- Extended Euclidean Algorithm for computing the multiplicative inverse of a (mod n), or a
^{−1}(mod n)- For the multiplicative inverse to exist, gcd (a, n) must be 1
- Algorithm:

(x, y, t2, t1) ← (n, a, 0, 1)

Loop:

r ← x mod y

If r = 0: Exit loop

q ← (x − r)/y

t ← t2 − t1⋅q

(x, y, t2, t1) ← (y, r, t1, t)

// At this point, y = gcd (a, n) and t1 = a^{−1}(mod n)

If y ≠ 1: Return "no inverse"

If t1 < 0: t1 ← t1 + n

Return t1

- Example: Compute 46
^{−1}(mod 397)x y t2 t1 r q t 397 46 0 1 29 8 −8 46 29 1 −8 17 1 9 29 17 −8 9 12 1 −17 17 12 9 −17 5 1 26 12 5 −17 26 2 2 −69 5 2 26 −69 1 2 164 2 1 −69 164 0 46

^{−1}≡ 164 (mod 397); that is, 46⋅164 ≡ 1 (mod 397); because 46⋅164 = 7544 = 19⋅397 + 1

- Common multiple of a and b = An integer that is a multiple of a and a multiple of b
- Least common multiple of a and b = lcm (a, b) = The smallest (nonnegative) common multiple
- Fact: lcm (a, b) = a⋅b / gcd (a, b)
- You can prove this using the prime factorizations of a and b
- So a = lcm (a, b) ⋅ gcd (a, b) / b
- And b = lcm (a, b) ⋅ gcd (a, b) / a

- Fact: Any common multiple of a and b is a multiple of lcm (a, b)
- If x is a common multiple of a and b, then x = i⋅a and x = j⋅b for some integers i and j
- So x = i ⋅ a = i ⋅ lcm (a, b) ⋅ gcd (a, b) / b, which is a multiple of lcm (a, b)
- And x = j ⋅ b = j ⋅ lcm (a, b) ⋅ gcd (a, b) / a, which is a multiple of lcm (a, b)

- Fact: If a divides x and b divides x, then lcm (a, b) divides x
- "a divides x" means "x is a multiple of a"
- "b divides x" means "x is a multiple of b"
- That is, x is a common multiple of a and b
- Thus, x is a multiple of lcm (a, b) by the previous fact
- Restating: lcm (a, b) divides x

- Fact: If y ≡ x (mod a) and y ≡ x (mod b), then y ≡ x (mod lcm (a, b))
- Restating: a divides (y − x) and b divides (y − x)
- Thus, lcm (a, b) divides (y − x) by the previous fact
- Restating: y ≡ x (mod lcm (a, b))

- These facts are used in the proof of why RSA works

- Theorem: Let a be an integer and p be a prime, then a
^{p}≡ a (mod p). - Corollary: a
^{p−1}≡ 1 (mod p).- Proof:
- a
^{p}≡ a (mod p) - a
^{p}⋅ a^{−1}≡ a ⋅ a^{−1}(mod p) - a
^{p−1}≡ 1 (mod p)

- Corollary: a ⋅ a
^{p−2}≡ 1 (mod p).- Proof:
- a
^{p−1}≡ 1 (mod p) - 1 ⋅ a
^{p−1}≡ 1 (mod p) - a ⋅ a
^{−1}⋅ a^{p−1}≡ 1 (mod p) - a ⋅ a
^{p−2}≡ 1 (mod p)

- In other words, the multiplicative inverse of a is a
^{p−2}(mod p). - This is another way to compute the multiplicative inverse
- But the Extended Euclidean Algorithm is much faster

- Given an integer m, the Euler totient Φ(m) is the number of integers less than m that are relatively prime to m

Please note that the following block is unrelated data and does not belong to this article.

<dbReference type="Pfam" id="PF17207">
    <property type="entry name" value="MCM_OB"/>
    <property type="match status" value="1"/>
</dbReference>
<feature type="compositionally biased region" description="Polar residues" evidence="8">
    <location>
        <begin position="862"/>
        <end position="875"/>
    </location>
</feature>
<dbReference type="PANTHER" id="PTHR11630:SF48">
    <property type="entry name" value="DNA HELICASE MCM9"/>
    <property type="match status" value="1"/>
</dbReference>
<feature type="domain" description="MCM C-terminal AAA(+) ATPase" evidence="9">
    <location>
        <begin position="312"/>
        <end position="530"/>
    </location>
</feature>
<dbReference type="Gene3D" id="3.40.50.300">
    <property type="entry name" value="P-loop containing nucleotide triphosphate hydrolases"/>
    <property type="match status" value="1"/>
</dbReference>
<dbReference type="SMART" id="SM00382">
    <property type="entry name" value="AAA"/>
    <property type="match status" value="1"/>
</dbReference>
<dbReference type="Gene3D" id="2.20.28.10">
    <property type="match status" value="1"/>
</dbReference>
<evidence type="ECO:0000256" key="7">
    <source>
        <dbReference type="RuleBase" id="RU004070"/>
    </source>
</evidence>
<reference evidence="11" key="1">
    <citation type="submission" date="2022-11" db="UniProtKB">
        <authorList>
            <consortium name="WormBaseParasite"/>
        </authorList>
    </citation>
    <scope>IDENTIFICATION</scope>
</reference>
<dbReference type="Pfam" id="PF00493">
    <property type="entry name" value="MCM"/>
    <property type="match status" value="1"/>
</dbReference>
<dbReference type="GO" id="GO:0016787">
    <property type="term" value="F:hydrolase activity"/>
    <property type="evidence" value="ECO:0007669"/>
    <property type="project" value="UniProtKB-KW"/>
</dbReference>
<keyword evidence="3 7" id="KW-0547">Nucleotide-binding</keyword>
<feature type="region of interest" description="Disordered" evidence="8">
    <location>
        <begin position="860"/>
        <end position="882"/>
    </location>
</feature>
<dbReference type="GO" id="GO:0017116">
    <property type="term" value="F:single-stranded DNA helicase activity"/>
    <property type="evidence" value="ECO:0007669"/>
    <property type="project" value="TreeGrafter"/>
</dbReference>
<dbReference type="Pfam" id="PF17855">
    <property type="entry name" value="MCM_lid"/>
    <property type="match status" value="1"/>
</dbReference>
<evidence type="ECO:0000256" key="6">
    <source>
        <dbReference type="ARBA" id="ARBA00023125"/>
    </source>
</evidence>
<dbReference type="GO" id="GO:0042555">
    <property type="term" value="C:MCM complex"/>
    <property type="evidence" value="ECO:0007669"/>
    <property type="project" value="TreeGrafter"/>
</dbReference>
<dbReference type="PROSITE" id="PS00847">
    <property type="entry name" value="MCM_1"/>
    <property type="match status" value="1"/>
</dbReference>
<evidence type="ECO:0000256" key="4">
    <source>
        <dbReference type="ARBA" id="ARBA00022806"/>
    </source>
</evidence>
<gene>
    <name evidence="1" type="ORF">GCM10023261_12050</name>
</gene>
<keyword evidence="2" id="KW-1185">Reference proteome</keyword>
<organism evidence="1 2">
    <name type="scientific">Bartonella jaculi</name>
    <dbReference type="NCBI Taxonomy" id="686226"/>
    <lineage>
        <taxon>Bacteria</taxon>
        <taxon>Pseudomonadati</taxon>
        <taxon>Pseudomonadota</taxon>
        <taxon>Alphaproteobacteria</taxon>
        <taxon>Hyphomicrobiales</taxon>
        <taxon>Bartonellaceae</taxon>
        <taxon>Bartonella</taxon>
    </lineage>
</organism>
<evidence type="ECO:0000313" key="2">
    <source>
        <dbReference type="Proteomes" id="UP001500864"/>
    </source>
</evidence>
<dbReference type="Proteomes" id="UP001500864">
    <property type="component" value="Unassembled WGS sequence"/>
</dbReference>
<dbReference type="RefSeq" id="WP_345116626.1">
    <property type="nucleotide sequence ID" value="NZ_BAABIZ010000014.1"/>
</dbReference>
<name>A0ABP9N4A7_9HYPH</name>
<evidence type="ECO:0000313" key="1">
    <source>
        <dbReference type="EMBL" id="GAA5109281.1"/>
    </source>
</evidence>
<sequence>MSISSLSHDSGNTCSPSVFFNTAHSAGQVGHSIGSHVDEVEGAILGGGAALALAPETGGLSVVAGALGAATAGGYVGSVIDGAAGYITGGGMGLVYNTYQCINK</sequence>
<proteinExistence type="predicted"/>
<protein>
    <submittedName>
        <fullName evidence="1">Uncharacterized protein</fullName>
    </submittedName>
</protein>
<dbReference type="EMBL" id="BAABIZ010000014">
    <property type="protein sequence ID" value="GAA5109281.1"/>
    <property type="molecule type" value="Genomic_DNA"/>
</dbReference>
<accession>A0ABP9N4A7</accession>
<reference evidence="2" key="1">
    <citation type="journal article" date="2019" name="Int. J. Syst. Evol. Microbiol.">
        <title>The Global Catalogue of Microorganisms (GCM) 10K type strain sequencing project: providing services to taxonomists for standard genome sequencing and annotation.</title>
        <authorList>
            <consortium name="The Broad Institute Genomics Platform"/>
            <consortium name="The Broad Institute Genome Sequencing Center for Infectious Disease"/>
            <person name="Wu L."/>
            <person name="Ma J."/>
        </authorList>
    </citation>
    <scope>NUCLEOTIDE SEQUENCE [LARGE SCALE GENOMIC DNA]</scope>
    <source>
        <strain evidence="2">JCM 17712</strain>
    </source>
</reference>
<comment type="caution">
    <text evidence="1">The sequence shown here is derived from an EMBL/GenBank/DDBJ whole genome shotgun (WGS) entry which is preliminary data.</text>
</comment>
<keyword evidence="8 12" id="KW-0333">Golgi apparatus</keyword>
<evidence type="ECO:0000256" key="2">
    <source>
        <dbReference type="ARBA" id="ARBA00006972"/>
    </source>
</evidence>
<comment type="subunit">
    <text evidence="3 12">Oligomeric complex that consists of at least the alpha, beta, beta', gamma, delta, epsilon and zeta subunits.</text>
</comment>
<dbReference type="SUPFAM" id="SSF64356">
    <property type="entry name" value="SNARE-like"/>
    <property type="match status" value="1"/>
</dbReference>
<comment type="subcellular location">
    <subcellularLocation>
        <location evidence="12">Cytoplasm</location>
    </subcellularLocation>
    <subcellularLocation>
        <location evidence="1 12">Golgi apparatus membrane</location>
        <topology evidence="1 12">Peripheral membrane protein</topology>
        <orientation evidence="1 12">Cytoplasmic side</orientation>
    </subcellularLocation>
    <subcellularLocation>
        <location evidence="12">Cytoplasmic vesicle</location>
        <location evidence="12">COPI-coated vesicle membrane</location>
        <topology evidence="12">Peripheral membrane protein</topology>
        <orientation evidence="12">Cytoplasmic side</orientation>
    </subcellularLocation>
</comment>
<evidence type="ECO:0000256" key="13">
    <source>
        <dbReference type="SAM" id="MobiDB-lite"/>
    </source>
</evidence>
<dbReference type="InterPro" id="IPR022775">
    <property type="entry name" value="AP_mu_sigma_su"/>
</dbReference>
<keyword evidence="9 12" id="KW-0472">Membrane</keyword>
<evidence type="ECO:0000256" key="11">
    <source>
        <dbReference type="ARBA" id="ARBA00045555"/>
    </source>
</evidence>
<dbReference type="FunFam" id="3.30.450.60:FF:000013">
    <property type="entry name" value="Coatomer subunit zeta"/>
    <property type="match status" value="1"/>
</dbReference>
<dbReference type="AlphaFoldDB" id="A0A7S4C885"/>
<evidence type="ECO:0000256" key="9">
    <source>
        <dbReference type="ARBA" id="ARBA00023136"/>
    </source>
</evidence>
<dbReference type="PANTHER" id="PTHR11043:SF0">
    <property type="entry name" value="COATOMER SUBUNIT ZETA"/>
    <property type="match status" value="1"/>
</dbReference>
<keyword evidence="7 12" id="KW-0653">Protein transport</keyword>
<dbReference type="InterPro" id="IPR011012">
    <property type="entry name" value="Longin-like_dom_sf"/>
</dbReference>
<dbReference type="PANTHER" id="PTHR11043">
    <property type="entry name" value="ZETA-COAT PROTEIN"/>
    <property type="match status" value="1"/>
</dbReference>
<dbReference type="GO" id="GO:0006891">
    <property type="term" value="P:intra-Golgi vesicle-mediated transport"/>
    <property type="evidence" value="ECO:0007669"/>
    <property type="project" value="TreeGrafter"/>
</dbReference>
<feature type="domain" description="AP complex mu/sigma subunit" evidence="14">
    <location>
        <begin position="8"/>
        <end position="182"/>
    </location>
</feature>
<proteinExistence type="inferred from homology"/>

- Calculating Φ(m): First factor m as a product of prime powers:

m = p1^{e1}⋅ p2^{e2}⋅ ⋅ ⋅ pn^{en} - Then Φ(m) = (p1
^{e1}− p1^{e1−1}) ⋅ (p2^{e2}− p2^{e2−1}) ⋅ ⋅ ⋅ (pn^{en}− pn^{en−1}) - Example: Φ(4116)

4116 = 2^{2}⋅ 3^{1}⋅ 7^{3}

Φ(4116) = (2^{2}− 2^{1}) ⋅ (3^{1}− 3^{0}) ⋅ (7^{3}− 7^{2}) = (4 − 2) ⋅ (3 − 1) ⋅ (343 − 49) = 2 ⋅ 2 ⋅ 294 = 1176 - Fact: If p is prime, then Φ(p) = p−1
- Fact: If n = pq is the product of two primes p and q, then Φ(n) = (p−1)(q−1)
- Example: Φ(8505307)

8505307 = 2689 ⋅ 3163 (both prime)

Φ(8505307) = 2688 ⋅ 3162 = 8499456 - Given n = pq where p and q are known primes, finding Φ(n) is easy
- Given just n, the product of two unknown primes, finding Φ(n) is hard (integer factorization) . . .
- . . . if p and q are
*large*prime numbers, and not too close together

- . . . if p and q are
- The RSA Factoring Challenge: https://en.wikipedia.org/wiki/RSA_Factoring_Challenge
- The security of RSA relies on the hardness of computing Φ(n), that is, the hardness of the integer factorization problem

- A generalization of Fermat's Little Theorem
- Theorem: Let a and m be integers with gcd(a,m) = 1, then a
^{Φ(m)}≡ 1 (mod m). - The Euler totient function and Euler's Theorem are used in RSA

- There are many special-purpose algorithms for solving the discrete logarithm problem
- There are many special-purpose algorithms for solving the integer factorization problem
- Best
*general*-purpose algorithm: General Number Field Sieve (GNFS)- Solves the discrete logarithm problem — breaks DH key exchange
- Solves the integer factorization problem — breaks RSA
- Smallest asymptotic running time for large integers

- GNFS asymptotic running time for a
*b*-bit integer is O(exp((64*b*/9)^{1/3}(log*b*)^{2/3}))- A "subexponential"-time algorithm
- Asymptotically larger than any polynomial running time
- Asymptotically smaller than any exponential running time

- Generic attacks on block ciphers versus public key algorithms
- Block ciphers: Exponential time, O(2
^{n}) - Public key algorithms: Subexponential time
- Therefore, public key integer sizes (
*b*bits) must be much larger than block cipher key sizes (*n*bits) - Recommended bit sizes for equivalent security levels:
*n**b*80 1024 128 3072 192 7680 256 15360

- Block ciphers: Exponential time, O(2
- Consequently, public key algorithms require a
*lot*more computation than block ciphers